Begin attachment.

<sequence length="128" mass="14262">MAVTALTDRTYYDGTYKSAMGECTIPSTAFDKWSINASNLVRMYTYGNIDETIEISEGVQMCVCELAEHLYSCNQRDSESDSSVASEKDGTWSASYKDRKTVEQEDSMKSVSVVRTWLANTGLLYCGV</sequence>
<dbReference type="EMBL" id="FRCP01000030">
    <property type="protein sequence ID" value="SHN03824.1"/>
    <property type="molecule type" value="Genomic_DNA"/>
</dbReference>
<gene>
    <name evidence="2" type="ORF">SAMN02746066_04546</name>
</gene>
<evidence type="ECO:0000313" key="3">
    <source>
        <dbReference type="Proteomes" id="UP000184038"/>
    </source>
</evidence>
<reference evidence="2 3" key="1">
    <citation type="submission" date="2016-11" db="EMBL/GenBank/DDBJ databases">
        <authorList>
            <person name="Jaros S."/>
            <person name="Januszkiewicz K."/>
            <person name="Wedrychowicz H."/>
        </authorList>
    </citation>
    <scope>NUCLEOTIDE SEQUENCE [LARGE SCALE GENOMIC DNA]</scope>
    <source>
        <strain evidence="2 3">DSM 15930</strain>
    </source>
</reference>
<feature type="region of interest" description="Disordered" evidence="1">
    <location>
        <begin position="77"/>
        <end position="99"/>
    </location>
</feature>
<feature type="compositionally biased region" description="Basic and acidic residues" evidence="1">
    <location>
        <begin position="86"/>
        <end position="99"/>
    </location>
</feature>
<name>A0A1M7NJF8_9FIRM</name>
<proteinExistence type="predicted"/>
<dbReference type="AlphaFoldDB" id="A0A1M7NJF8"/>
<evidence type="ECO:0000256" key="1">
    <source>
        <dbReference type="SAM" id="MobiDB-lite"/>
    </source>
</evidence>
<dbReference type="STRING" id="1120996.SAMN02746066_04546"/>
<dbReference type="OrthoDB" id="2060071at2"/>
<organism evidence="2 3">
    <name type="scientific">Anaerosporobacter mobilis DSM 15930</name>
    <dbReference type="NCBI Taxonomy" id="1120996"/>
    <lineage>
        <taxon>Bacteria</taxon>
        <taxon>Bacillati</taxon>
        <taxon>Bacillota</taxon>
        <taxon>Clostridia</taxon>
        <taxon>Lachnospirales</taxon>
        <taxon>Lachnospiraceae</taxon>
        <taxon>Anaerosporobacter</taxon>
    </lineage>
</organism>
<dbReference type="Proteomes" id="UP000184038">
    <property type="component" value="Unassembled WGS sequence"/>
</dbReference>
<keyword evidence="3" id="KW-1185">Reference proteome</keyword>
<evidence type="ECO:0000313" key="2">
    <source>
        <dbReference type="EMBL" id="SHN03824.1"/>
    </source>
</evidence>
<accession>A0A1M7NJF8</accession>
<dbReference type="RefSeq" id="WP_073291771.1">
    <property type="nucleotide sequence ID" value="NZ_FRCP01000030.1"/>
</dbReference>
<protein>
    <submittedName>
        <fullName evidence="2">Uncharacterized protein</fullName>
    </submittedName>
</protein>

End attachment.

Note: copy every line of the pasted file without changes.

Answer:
<sequence length="128" mass="14262">MAVTALTDRTYYDGTYKSAMGECTIPSTAFDKWSINASNLVRMYTYGNIDETIEISEGVQMCVCELAEHLYSCNQRDSESDSSVASEKDGTWSASYKDRKTVEQEDSMKSVSVVRTWLANTGLLYCGV</sequence>
<dbReference type="EMBL" id="FRCP01000030">
    <property type="protein sequence ID" value="SHN03824.1"/>
    <property type="molecule type" value="Genomic_DNA"/>
</dbReference>
<gene>
    <name evidence="2" type="ORF">SAMN02746066_04546</name>
</gene>
<evidence type="ECO:0000313" key="3">
    <source>
        <dbReference type="Proteomes" id="UP000184038"/>
    </source>
</evidence>
<reference evidence="2 3" key="1">
    <citation type="submission" date="2016-11" db="EMBL/GenBank/DDBJ databases">
        <authorList>
            <person name="Jaros S."/>
            <person name="Januszkiewicz K."/>
            <person name="Wedrychowicz H."/>
        </authorList>
    </citation>
    <scope>NUCLEOTIDE SEQUENCE [LARGE SCALE GENOMIC DNA]</scope>
    <source>
        <strain evidence="2 3">DSM 15930</strain>
    </source>
</reference>
<feature type="region of interest" description="Disordered" evidence="1">
    <location>
        <begin position="77"/>
        <end position="99"/>
    </location>
</feature>
<feature type="compositionally biased region" description="Basic and acidic residues" evidence="1">
    <location>
        <begin position="86"/>
        <end position="99"/>
    </location>
</feature>
<name>A0A1M7NJF8_9FIRM</name>
<proteinExistence type="predicted"/>
<dbReference type="AlphaFoldDB" id="A0A1M7NJF8"/>
<evidence type="ECO:0000256" key="1">
    <source>
        <dbReference type="SAM" id="MobiDB-lite"/>
    </source>
</evidence>
<dbReference type="STRING" id="1120996.SAMN02746066_04546"/>
<dbReference type="OrthoDB" id="2060071at2"/>
<organism evidence="2 3">
    <name type="scientific">Anaerosporobacter mobilis DSM 15930</name>
    <dbReference type="NCBI Taxonomy" id="1120996"/>
    <lineage>
        <taxon>Bacteria</taxon>
        <taxon>Bacillati</taxon>
        <taxon>Bacillota</taxon>
        <taxon>Clostridia</taxon>
        <taxon>Lachnospirales</taxon>
        <taxon>Lachnospiraceae</taxon>
        <taxon>Anaerosporobacter</taxon>
    </lineage>
</organism>
<dbReference type="Proteomes" id="UP000184038">
    <property type="component" value="Unassembled WGS sequence"/>
</dbReference>
<keyword evidence="3" id="KW-1185">Reference proteome</keyword>
<evidence type="ECO:0000313" key="2">
    <source>
        <dbReference type="EMBL" id="SHN03824.1"/>
    </source>
</evidence>
<accession>A0A1M7NJF8</accession>
<dbReference type="RefSeq" id="WP_073291771.1">
    <property type="nucleotide sequence ID" value="NZ_FRCP01000030.1"/>
</dbReference>
<protein>
    <submittedName>
        <fullName evidence="2">Uncharacterized protein</fullName>
    </submittedName>
</protein>